The country's media authority has said it won't automatically renew Klubradio's license due to "legal violations." The move has sparked fresh concerns about media freedom under nationalist Prime Minister Viktor Orban.
An independent Hungarian talk radio station is set to lose its license after the country's media regulator said Friday that the station had "repeatedly infringed" the rules.
Klubradio's seven-year operating license expires in February and now will be put up for tender rather than automatically extended, according to a statement sent to the Hungarian news agency MTI.
The station, which serves the capital, Budapest, is likely to face stiff competition for the frequency and if it loses, will be forced to broadcast online only.
Klubradio is one of a dwindling number of outlets critical of Prime Minister Viktor Orban's conservative government, whose growing control of the media has sparked strong criticism from the European Union.
It already lost its national radio licenses several years ago and has had to fight a series of legal battles to stay on the air. For many years, it operated on rolling short-term licenses, which the station said made attracting advertisers difficult.
Klubradio is popular among left-wing Budapest intellectuals but reaches only about 200,000 people daily.
The station's chief executive Miklos Arato rejected the claim that his outlet had broken the law, telling news portal 444.hu: "If we had broken any important laws, they would have imposed serious penalties, but they didn't."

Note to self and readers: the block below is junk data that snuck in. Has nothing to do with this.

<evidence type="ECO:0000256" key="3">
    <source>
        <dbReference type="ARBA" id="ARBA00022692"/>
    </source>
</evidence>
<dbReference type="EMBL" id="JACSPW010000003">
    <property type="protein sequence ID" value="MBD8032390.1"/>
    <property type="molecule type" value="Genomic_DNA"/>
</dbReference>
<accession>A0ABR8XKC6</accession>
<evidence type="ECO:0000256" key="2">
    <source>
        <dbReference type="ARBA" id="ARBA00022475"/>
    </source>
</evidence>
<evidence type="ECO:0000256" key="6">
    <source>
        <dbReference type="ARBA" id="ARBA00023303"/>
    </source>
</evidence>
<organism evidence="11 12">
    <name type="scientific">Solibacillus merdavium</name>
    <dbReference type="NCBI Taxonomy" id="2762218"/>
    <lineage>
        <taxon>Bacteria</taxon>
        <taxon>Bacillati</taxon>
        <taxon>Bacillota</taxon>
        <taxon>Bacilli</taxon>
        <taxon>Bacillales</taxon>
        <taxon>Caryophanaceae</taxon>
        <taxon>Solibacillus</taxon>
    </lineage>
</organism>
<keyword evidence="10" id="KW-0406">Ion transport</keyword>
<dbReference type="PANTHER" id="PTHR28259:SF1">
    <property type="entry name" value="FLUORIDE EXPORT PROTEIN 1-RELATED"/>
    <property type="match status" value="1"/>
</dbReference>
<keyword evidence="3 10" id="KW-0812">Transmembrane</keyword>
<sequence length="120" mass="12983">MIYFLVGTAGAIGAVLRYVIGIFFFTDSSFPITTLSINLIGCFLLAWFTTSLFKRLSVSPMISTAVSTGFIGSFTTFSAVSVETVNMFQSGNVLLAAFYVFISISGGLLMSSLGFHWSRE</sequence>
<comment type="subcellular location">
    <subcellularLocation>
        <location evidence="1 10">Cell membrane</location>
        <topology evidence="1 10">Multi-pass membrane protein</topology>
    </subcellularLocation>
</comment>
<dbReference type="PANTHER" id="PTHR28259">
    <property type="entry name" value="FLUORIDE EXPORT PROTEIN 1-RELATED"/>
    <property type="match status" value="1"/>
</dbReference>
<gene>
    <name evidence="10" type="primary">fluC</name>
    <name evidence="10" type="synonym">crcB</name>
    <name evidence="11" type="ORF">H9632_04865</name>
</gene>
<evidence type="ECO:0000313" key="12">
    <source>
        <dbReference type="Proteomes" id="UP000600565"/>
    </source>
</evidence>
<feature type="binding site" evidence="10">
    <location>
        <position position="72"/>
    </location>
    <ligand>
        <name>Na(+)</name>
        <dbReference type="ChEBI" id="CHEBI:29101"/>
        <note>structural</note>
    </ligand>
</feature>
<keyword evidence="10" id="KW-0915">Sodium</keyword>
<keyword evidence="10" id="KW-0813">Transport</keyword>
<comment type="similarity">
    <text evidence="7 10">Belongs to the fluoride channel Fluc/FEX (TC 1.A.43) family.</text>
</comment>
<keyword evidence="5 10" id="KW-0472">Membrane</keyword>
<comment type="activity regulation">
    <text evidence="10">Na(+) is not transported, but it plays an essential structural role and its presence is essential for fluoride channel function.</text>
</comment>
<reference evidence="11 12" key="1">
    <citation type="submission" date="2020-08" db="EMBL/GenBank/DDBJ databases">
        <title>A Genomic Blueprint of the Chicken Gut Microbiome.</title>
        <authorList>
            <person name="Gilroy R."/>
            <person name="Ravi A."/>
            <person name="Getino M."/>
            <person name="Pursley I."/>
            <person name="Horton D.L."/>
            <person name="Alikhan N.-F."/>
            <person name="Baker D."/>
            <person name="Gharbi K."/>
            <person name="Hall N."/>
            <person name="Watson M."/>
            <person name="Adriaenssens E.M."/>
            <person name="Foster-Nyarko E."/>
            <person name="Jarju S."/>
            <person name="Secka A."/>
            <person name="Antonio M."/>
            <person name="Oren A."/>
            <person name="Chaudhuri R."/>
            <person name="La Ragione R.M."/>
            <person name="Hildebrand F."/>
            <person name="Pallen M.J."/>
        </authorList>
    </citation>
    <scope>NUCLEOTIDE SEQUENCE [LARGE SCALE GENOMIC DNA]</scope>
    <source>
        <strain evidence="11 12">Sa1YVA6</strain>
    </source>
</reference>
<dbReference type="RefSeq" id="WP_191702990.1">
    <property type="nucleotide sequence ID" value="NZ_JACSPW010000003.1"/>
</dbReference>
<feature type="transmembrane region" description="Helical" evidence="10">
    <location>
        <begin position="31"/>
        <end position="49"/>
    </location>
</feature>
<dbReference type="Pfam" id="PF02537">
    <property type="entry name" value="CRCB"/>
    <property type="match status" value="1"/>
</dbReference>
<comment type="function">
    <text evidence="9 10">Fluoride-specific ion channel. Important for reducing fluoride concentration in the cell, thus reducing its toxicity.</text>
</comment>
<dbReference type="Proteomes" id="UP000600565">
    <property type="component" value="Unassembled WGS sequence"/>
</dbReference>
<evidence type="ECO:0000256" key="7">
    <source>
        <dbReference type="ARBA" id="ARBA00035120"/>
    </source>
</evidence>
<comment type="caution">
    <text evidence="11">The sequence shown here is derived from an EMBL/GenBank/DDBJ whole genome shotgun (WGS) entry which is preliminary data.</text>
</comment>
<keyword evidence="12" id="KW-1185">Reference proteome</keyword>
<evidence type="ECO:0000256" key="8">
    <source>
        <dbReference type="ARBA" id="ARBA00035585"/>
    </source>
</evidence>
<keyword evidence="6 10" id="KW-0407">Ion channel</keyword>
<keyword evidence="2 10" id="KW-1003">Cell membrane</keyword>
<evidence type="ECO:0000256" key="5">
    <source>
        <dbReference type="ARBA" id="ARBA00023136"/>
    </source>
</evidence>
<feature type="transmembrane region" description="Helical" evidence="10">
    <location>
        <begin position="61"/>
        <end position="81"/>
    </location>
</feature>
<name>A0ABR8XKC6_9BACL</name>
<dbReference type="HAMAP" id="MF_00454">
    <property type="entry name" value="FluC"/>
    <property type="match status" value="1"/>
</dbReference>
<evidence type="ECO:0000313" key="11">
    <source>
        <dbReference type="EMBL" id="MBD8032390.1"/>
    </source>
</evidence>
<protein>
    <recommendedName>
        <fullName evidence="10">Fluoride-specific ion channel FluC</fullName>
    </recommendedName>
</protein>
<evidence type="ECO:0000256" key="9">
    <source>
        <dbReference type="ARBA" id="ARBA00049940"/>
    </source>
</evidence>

The station vowed to try to "ensure that the last remaining radio channel reaching hundreds of thousands of Hungarians with credible information is not silenced."
Most other independent outlets have either gone out of business or been bought by government allies while receiving lucrative flows of state advertising.
In July, a business close to Orban silenced an independent online news portal, index.hu, through a hostile takeover.
Nepszabadag, the country's biggest opposition news daily, was closed down in 2016 after being bought by one of Orban's supporters from Austria.
Hungarian state media, meanwhile, has been turned into a government propaganda organ, leaving Klubradio alone to interview opposition politicians and talk show guests and hold the government to account.
'Executing' of Klubradio
Agnes Urban, head of the Mertek Media Monitor think-tank, said the move amounted to "executing Klub Radio... The systematic eradication of media freedom in Hungary is underway."
Orban has long been under EU pressure to reverse reforms of the media, judiciary, education and non-governmental organizations that Brussels says undermine democracy. He rejects such criticism and has refused to change tack.
Critics have called for the disbursement of EU aid to be linked to respect for democratic norms, but EU leaders in July approved a massive pandemic recovery aid package and a multi-annual budget without any major demands.
mm/sms (AFP, dpa, Reuters)